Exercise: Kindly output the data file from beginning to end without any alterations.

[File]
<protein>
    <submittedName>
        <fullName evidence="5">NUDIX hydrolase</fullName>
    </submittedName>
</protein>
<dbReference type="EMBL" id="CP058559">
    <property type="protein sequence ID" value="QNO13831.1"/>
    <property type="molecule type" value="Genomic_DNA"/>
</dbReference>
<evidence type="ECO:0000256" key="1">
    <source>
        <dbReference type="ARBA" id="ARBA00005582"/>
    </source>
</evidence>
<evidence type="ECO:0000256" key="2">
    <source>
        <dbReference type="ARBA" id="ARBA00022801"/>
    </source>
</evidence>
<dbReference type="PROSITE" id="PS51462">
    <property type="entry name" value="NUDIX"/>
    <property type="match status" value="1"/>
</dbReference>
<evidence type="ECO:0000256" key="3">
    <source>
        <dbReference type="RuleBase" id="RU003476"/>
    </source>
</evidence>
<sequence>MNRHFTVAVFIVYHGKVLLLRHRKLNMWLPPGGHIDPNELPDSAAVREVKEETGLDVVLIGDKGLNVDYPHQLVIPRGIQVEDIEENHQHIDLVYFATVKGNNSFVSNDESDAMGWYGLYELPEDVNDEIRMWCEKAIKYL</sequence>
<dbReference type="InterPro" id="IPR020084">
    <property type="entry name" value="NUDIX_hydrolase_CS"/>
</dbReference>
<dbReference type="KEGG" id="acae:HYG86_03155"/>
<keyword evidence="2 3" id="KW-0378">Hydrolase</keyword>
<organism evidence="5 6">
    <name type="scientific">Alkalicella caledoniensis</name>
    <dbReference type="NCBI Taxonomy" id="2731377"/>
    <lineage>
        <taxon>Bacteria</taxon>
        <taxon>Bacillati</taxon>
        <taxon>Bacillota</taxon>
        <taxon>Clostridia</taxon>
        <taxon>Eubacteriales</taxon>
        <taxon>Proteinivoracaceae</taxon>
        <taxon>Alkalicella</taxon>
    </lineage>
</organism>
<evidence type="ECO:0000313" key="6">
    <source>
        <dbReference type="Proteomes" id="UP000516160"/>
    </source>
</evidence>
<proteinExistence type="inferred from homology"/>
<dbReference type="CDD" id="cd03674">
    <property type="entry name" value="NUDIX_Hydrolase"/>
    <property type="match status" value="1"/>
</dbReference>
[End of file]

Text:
<protein>
    <submittedName>
        <fullName evidence="5">NUDIX hydrolase</fullName>
    </submittedName>
</protein>
<dbReference type="EMBL" id="CP058559">
    <property type="protein sequence ID" value="QNO13831.1"/>
    <property type="molecule type" value="Genomic_DNA"/>
</dbReference>
<evidence type="ECO:0000256" key="1">
    <source>
        <dbReference type="ARBA" id="ARBA00005582"/>
    </source>
</evidence>
<evidence type="ECO:0000256" key="2">
    <source>
        <dbReference type="ARBA" id="ARBA00022801"/>
    </source>
</evidence>
<dbReference type="PROSITE" id="PS51462">
    <property type="entry name" value="NUDIX"/>
    <property type="match status" value="1"/>
</dbReference>
<evidence type="ECO:0000256" key="3">
    <source>
        <dbReference type="RuleBase" id="RU003476"/>
    </source>
</evidence>
<sequence>MNRHFTVAVFIVYHGKVLLLRHRKLNMWLPPGGHIDPNELPDSAAVREVKEETGLDVVLIGDKGLNVDYPHQLVIPRGIQVEDIEENHQHIDLVYFATVKGNNSFVSNDESDAMGWYGLYELPEDVNDEIRMWCEKAIKYL</sequence>
<dbReference type="InterPro" id="IPR020084">
    <property type="entry name" value="NUDIX_hydrolase_CS"/>
</dbReference>
<dbReference type="KEGG" id="acae:HYG86_03155"/>
<keyword evidence="2 3" id="KW-0378">Hydrolase</keyword>
<organism evidence="5 6">
    <name type="scientific">Alkalicella caledoniensis</name>
    <dbReference type="NCBI Taxonomy" id="2731377"/>
    <lineage>
        <taxon>Bacteria</taxon>
        <taxon>Bacillati</taxon>
        <taxon>Bacillota</taxon>
        <taxon>Clostridia</taxon>
        <taxon>Eubacteriales</taxon>
        <taxon>Proteinivoracaceae</taxon>
        <taxon>Alkalicella</taxon>
    </lineage>
</organism>
<evidence type="ECO:0000313" key="6">
    <source>
        <dbReference type="Proteomes" id="UP000516160"/>
    </source>
</evidence>
<proteinExistence type="inferred from homology"/>
<dbReference type="CDD" id="cd03674">
    <property type="entry name" value="NUDIX_Hydrolase"/>
    <property type="match status" value="1"/>
</dbReference>